Learning to enjoy Rush, or: There’s No Spirit in Radio
I disliked Rush for a long time. I’d hear “The Spirit of Radio”, “Tom Sawyer”, “Fly by Night”, or “Closer to the Heart” on the radio pretty often, and I thought they sucked. “The Spirit of Radio” and “Fly By Night” struck me mostly as unremarkable, more poppy than I liked. I thought “Tom Sawyer” was more or less nonsensical, and “Closer to the Heart” sounded like an “Imagine” rip-off sung by a nasally woman.
Later, I finally tried listening to some Rush songs that weren’t often played on the radio. I think I started with “Red Barchetta” and was blown away by how well it told this story and had an absurdly catchy tune. I probably listened to that song 50 times over the course of a few days, just hitting ‘play’ again and again. “2112”, “Subdivisions”, “Distant Early Warning”, and “Circumstances” came later and became some of my favorite songs–not just favorite Rush songs, but favorites by any artist.
Ok, great, Rush is an awesome band and it took me a long time to realize this. I might as well paste the preceding paragraphs into a Youtube comment and end it with “modern music sucks”.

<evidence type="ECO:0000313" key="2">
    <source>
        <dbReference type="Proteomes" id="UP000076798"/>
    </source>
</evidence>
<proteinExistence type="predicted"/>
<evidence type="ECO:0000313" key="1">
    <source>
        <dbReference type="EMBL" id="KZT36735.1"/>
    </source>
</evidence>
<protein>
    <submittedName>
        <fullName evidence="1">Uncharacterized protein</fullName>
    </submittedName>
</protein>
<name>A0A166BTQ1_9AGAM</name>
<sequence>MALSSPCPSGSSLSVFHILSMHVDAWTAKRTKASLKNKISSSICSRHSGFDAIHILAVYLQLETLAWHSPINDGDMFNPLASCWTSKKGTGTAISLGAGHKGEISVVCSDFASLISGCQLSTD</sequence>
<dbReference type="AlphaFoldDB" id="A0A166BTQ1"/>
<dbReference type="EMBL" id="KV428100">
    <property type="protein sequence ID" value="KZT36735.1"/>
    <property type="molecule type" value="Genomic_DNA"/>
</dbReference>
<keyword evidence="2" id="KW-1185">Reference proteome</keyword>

That’s not the point I’m going for.
The point is that the “standard” classic rock station’s rotation leaves out the best of Rush in favor of playing the same 3 or 4 dull songs over and over. I spent over 10 years thinking Rush was crap, because I’d never been exposed to the good stuff. Even my friend Nick Quaranto, the biggest Rush fan I’ve known, agrees that “Tom Sawyer” isn’t very good.
And it’s not just Rush, this is what happens to so many bands. Even if they’ve released dozens of albums, only a few songs will end up on the air. And given that stations playing current music tend to stick to whatever individual songs are at the top of the charts, most bands will never see anything but their 1 or 2 mega-hits played. How about The Who? I’ve never heard “The Seeker” or “Trick of the Light” played, but “Won’t Get Fooled Again” has played so much that I taste bile whenever it comes on.
Can this really be what people want? I was a dedicated listener to classic rock stations for something like 5-6 years, but I stopped once I realized I could recognize every single song within the first 2 measures.
The people who listen because the music reminds them of their youth, wouldn’t they get a bigger kick out of hearing that one Styx song they haven’t heard in 15 years? Wouldn’t people like me, too young to have heard the music when it was new, prefer to get a slightly broader taste, instead of just Billboard Top 40 1970-1985?
Would classic rock stations lose all their listeners if they played “Seven Seas of Rhye” in between “Back in Black” and “La Grange”? Maybe after you’ve played “Don’t Fear the Reaper” for the third time that day, try swapping in “Flaming Telepaths”?